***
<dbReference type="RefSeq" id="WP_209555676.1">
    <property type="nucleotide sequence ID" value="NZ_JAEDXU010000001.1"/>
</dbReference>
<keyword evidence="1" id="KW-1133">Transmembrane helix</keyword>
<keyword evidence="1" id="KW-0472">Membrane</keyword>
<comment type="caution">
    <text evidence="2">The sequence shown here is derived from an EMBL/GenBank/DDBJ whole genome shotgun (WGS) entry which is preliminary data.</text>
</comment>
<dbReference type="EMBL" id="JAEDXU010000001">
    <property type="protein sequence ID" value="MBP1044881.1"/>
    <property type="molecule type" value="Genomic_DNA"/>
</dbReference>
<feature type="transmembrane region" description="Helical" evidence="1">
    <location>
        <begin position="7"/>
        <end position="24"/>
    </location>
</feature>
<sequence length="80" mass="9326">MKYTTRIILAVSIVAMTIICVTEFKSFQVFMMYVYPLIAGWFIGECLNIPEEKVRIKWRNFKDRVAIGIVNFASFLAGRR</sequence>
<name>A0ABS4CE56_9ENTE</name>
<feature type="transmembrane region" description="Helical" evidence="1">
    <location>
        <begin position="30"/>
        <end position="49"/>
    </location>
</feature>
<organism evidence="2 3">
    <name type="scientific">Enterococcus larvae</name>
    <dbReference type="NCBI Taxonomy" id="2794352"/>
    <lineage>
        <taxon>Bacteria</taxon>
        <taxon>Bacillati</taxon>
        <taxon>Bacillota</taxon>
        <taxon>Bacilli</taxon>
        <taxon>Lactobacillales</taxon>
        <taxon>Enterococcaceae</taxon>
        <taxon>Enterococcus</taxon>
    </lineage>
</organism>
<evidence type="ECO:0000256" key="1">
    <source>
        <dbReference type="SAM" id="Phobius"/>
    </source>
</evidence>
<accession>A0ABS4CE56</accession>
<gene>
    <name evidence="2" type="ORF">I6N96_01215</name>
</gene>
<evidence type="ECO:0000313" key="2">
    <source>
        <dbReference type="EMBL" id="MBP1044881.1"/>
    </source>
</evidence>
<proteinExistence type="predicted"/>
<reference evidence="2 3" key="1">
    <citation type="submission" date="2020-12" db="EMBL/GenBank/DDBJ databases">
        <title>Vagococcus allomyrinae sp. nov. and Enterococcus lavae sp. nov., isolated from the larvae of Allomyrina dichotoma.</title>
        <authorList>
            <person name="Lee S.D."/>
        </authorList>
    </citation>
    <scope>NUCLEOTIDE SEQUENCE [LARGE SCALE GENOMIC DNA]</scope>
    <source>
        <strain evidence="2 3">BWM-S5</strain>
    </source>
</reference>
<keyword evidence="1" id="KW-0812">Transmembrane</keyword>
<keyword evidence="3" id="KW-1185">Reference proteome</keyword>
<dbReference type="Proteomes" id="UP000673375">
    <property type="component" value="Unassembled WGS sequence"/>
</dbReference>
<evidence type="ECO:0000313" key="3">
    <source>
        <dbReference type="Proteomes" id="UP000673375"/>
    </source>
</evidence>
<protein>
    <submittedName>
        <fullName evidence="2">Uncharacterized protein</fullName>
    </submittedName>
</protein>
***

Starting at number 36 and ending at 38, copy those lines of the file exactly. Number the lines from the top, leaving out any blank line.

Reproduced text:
        <taxon>Enterococcaceae</taxon>
        <taxon>Enterococcus</taxon>
    </lineage>